IDEAS home Printed from https://ideas.repec.org/a/gam/jsusta/v9y2017i6p954-d100555.html
   My bibliography  Save this article

Property Rights and the Soybean Revolution: Shaping How China and Brazil Are Telecoupled

Author

Listed:
  • Sara M. Torres

    () (Department of Geography, Environment, and Spatial Sciences at Michigan State University, East Lansing, MI 48823, USA)

  • Emilio F. Moran

    () (Department of Geography, Environment, and Spatial Sciences at Michigan State University, East Lansing, MI 48823, USA)

  • Ramon Felipe Bicudo da Silva

    () (Center for Environmental Studies and Research, State University of Campinas, 13083-867 Campinas, Brazil)

Abstract

China currently has the largest population in the world and is currently experiencing rapid economic and urban growth, becoming the world’s number one pork and poultry consumer. In order to meet this growing demand for meat, China has increased its demand for soybeans to produce chicken and pork. It has imported soybeans from the United States, Brazil, and Argentina, while keeping its soybean production for direct human consumption stable at home. Brazil has become the largest soybean exporter to China, and, in response specifically to Chinese demand, has become the second largest producer of soybeans in the world. This has changed land use in Brazil, particularly in its central plateau. In this paper, we indicate how these two countries, telecoupled by trade in soybeans, are depending on each other as they try to balance environmental and economic objectives. Brazil, as a sending system, has created pressures on its natural ecosystems, which have led to losses particularly in the Cerrado biome and its ecotones in the Amazon’s tropical moist forest biome. China, as a receiving system, has created a land asset important to regenerating its lost natural systems (e.g., forest cover areas). Both countries have different property rights regimes, which have created distinct circumstances in which they are to protect or regenerate their natural ecosystems. Throughout this paper, we analyze how both countries have dealt with the lure offered by the soybean commodity trade.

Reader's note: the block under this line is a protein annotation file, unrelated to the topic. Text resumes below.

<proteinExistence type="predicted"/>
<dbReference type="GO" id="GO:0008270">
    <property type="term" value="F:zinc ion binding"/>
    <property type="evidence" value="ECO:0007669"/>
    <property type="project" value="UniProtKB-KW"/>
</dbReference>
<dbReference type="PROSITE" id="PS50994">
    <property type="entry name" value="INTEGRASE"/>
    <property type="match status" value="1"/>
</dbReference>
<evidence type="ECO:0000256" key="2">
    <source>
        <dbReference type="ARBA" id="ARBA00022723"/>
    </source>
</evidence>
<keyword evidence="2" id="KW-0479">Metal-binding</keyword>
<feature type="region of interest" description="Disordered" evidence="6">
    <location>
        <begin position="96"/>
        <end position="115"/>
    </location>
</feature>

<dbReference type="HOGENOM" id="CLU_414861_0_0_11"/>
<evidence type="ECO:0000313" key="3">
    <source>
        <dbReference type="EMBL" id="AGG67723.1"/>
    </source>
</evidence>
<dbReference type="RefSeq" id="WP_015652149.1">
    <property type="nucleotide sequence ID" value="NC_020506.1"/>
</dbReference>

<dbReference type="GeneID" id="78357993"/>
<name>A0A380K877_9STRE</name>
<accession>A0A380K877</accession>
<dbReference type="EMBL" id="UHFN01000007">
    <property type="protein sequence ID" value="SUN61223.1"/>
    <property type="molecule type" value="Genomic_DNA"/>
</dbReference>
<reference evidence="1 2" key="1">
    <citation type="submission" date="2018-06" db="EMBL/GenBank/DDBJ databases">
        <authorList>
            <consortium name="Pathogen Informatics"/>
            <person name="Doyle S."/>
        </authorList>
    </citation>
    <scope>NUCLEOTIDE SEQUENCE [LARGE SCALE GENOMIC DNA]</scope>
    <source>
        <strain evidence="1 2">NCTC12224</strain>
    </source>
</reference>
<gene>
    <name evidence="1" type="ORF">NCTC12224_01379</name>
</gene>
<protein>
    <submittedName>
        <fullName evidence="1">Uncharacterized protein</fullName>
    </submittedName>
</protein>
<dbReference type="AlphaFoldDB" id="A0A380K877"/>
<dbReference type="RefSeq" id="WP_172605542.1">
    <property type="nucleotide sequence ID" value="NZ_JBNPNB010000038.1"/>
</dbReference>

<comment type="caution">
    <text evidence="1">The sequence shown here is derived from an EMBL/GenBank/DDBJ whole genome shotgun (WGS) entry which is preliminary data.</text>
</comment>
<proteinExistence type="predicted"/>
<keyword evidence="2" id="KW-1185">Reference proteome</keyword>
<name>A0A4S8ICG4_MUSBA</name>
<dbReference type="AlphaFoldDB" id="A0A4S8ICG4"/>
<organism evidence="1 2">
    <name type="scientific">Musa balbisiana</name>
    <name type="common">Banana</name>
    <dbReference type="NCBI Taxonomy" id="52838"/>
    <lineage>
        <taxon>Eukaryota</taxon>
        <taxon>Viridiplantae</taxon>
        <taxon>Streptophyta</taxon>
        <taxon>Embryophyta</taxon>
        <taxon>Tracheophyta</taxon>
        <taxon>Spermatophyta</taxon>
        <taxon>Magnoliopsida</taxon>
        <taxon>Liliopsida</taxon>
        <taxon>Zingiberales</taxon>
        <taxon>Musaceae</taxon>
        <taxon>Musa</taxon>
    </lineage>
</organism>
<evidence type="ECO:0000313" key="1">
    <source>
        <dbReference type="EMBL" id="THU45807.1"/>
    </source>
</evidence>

Suggested Citation

  • Sara M. Torres & Emilio F. Moran & Ramon Felipe Bicudo da Silva, 2017. "Property Rights and the Soybean Revolution: Shaping How China and Brazil Are Telecoupled," Sustainability, MDPI, Open Access Journal, vol. 9(6), pages 1-1, June.
  • Handle: RePEc:gam:jsusta:v:9:y:2017:i:6:p:954-:d:100555
    as

    Download full text from publisher

    File URL: https://www.mdpi.com/2071-1050/9/6/954/pdf
    Download Restriction: no

    File URL: https://www.mdpi.com/2071-1050/9/6/954/
    Download Restriction: no

    References listed on IDEAS

    as
    1. Elizabeth Alice Clements & Bernardo Mançano Fernandes, 2013. "Land Grabbing, Agribusiness and the Peasantry in Brazil and Mozambique," Agrarian South: Journal of Political Economy, Centre for Agrarian Research and Education for South, vol. 2(1), pages 41-69, April.
    2. Klaus Deininger, 2003. "Land Policies for Growth and Poverty Reduction," World Bank Publications, The World Bank, number 15125, June.
    3. Edella Schlager & Elinor Ostrom, 1992. "Property-Rights Regimes and Natural Resources: A Conceptual Analysis," Land Economics, University of Wisconsin Press, vol. 68(3), pages 249-262.
    4. Justin Yifu Lin, 1987. "The Household Responsibility System Reform in China: A Peasant's Institutional Choice," American Journal of Agricultural Economics, Agricultural and Applied Economics Association, vol. 69(2), pages 410-415.
    5. Liu, Hongbo & Parton, Kevin A. & Zhou, Zhang-Yue & Cox, Rod, 2009. "At-home meat consumption in China: an empirical study," Australian Journal of Agricultural and Resource Economics, Australian Agricultural and Resource Economics Society, vol. 53(4), pages 1-17.